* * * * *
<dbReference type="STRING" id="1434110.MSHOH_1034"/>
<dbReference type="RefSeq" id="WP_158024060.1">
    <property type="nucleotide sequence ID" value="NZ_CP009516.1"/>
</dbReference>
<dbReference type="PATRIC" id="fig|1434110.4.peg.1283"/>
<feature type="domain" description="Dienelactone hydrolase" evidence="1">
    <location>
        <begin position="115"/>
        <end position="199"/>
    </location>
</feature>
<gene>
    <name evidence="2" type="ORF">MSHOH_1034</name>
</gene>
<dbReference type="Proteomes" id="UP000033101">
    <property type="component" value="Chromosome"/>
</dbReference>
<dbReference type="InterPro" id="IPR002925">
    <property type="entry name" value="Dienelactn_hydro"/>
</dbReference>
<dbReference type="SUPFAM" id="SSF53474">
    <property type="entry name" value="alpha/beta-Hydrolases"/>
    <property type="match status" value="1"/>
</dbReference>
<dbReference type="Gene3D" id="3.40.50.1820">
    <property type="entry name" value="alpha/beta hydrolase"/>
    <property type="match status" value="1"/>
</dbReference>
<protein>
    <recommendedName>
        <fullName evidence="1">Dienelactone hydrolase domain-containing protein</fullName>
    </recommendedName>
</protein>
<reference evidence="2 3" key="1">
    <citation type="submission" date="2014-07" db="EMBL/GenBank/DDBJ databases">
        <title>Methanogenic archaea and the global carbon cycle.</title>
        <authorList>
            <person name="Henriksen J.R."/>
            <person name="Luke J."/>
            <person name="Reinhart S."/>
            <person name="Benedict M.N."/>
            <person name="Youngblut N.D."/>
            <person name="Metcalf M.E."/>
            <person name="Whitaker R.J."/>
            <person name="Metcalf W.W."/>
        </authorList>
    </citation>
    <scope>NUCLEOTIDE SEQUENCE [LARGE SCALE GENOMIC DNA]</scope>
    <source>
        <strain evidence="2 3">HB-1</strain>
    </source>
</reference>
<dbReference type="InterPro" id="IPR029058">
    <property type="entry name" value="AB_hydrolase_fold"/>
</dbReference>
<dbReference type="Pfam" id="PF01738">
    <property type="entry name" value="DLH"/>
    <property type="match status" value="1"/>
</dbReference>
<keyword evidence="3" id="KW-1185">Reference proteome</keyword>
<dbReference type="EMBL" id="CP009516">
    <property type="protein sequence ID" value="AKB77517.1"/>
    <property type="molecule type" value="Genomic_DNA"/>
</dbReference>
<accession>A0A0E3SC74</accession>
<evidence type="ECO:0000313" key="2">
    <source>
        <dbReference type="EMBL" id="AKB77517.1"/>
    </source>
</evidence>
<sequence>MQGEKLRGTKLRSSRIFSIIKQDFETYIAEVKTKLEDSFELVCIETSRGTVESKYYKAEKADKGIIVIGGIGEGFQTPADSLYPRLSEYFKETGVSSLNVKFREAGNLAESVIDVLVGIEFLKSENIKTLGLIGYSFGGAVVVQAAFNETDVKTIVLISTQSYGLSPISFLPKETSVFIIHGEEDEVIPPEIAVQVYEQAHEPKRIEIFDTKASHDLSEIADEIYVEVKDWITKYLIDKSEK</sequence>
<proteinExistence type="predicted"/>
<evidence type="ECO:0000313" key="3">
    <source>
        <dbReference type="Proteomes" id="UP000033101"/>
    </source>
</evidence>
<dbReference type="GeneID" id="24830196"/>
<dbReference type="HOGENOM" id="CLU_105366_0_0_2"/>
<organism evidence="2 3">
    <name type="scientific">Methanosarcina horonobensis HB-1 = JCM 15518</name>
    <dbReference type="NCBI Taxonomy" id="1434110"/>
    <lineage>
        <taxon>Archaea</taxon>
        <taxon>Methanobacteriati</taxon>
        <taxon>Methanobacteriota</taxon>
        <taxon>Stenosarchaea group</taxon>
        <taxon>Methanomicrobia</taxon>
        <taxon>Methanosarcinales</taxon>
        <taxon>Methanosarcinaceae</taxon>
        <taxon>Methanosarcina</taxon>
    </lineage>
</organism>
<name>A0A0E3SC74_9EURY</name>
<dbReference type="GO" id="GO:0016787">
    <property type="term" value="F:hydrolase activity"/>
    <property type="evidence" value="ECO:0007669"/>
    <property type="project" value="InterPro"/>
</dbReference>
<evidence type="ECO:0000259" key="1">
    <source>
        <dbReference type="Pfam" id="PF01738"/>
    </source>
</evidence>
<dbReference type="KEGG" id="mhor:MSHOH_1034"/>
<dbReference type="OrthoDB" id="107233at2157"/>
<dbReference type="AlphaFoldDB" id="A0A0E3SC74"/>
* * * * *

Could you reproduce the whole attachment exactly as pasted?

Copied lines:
<dbReference type="STRING" id="1434110.MSHOH_1034"/>
<dbReference type="RefSeq" id="WP_158024060.1">
    <property type="nucleotide sequence ID" value="NZ_CP009516.1"/>
</dbReference>
<dbReference type="PATRIC" id="fig|1434110.4.peg.1283"/>
<feature type="domain" description="Dienelactone hydrolase" evidence="1">
    <location>
        <begin position="115"/>
        <end position="199"/>
    </location>
</feature>
<gene>
    <name evidence="2" type="ORF">MSHOH_1034</name>
</gene>
<dbReference type="Proteomes" id="UP000033101">
    <property type="component" value="Chromosome"/>
</dbReference>
<dbReference type="InterPro" id="IPR002925">
    <property type="entry name" value="Dienelactn_hydro"/>
</dbReference>
<dbReference type="SUPFAM" id="SSF53474">
    <property type="entry name" value="alpha/beta-Hydrolases"/>
    <property type="match status" value="1"/>
</dbReference>
<dbReference type="Gene3D" id="3.40.50.1820">
    <property type="entry name" value="alpha/beta hydrolase"/>
    <property type="match status" value="1"/>
</dbReference>
<protein>
    <recommendedName>
        <fullName evidence="1">Dienelactone hydrolase domain-containing protein</fullName>
    </recommendedName>
</protein>
<reference evidence="2 3" key="1">
    <citation type="submission" date="2014-07" db="EMBL/GenBank/DDBJ databases">
        <title>Methanogenic archaea and the global carbon cycle.</title>
        <authorList>
            <person name="Henriksen J.R."/>
            <person name="Luke J."/>
            <person name="Reinhart S."/>
            <person name="Benedict M.N."/>
            <person name="Youngblut N.D."/>
            <person name="Metcalf M.E."/>
            <person name="Whitaker R.J."/>
            <person name="Metcalf W.W."/>
        </authorList>
    </citation>
    <scope>NUCLEOTIDE SEQUENCE [LARGE SCALE GENOMIC DNA]</scope>
    <source>
        <strain evidence="2 3">HB-1</strain>
    </source>
</reference>
<dbReference type="InterPro" id="IPR029058">
    <property type="entry name" value="AB_hydrolase_fold"/>
</dbReference>
<dbReference type="Pfam" id="PF01738">
    <property type="entry name" value="DLH"/>
    <property type="match status" value="1"/>
</dbReference>
<keyword evidence="3" id="KW-1185">Reference proteome</keyword>
<dbReference type="EMBL" id="CP009516">
    <property type="protein sequence ID" value="AKB77517.1"/>
    <property type="molecule type" value="Genomic_DNA"/>
</dbReference>
<accession>A0A0E3SC74</accession>
<evidence type="ECO:0000313" key="2">
    <source>
        <dbReference type="EMBL" id="AKB77517.1"/>
    </source>
</evidence>
<sequence>MQGEKLRGTKLRSSRIFSIIKQDFETYIAEVKTKLEDSFELVCIETSRGTVESKYYKAEKADKGIIVIGGIGEGFQTPADSLYPRLSEYFKETGVSSLNVKFREAGNLAESVIDVLVGIEFLKSENIKTLGLIGYSFGGAVVVQAAFNETDVKTIVLISTQSYGLSPISFLPKETSVFIIHGEEDEVIPPEIAVQVYEQAHEPKRIEIFDTKASHDLSEIADEIYVEVKDWITKYLIDKSEK</sequence>
<proteinExistence type="predicted"/>
<evidence type="ECO:0000313" key="3">
    <source>
        <dbReference type="Proteomes" id="UP000033101"/>
    </source>
</evidence>
<dbReference type="GeneID" id="24830196"/>
<dbReference type="HOGENOM" id="CLU_105366_0_0_2"/>
<organism evidence="2 3">
    <name type="scientific">Methanosarcina horonobensis HB-1 = JCM 15518</name>
    <dbReference type="NCBI Taxonomy" id="1434110"/>
    <lineage>
        <taxon>Archaea</taxon>
        <taxon>Methanobacteriati</taxon>
        <taxon>Methanobacteriota</taxon>
        <taxon>Stenosarchaea group</taxon>
        <taxon>Methanomicrobia</taxon>
        <taxon>Methanosarcinales</taxon>
        <taxon>Methanosarcinaceae</taxon>
        <taxon>Methanosarcina</taxon>
    </lineage>
</organism>
<name>A0A0E3SC74_9EURY</name>
<dbReference type="GO" id="GO:0016787">
    <property type="term" value="F:hydrolase activity"/>
    <property type="evidence" value="ECO:0007669"/>
    <property type="project" value="InterPro"/>
</dbReference>
<evidence type="ECO:0000259" key="1">
    <source>
        <dbReference type="Pfam" id="PF01738"/>
    </source>
</evidence>
<dbReference type="KEGG" id="mhor:MSHOH_1034"/>
<dbReference type="OrthoDB" id="107233at2157"/>
<dbReference type="AlphaFoldDB" id="A0A0E3SC74"/>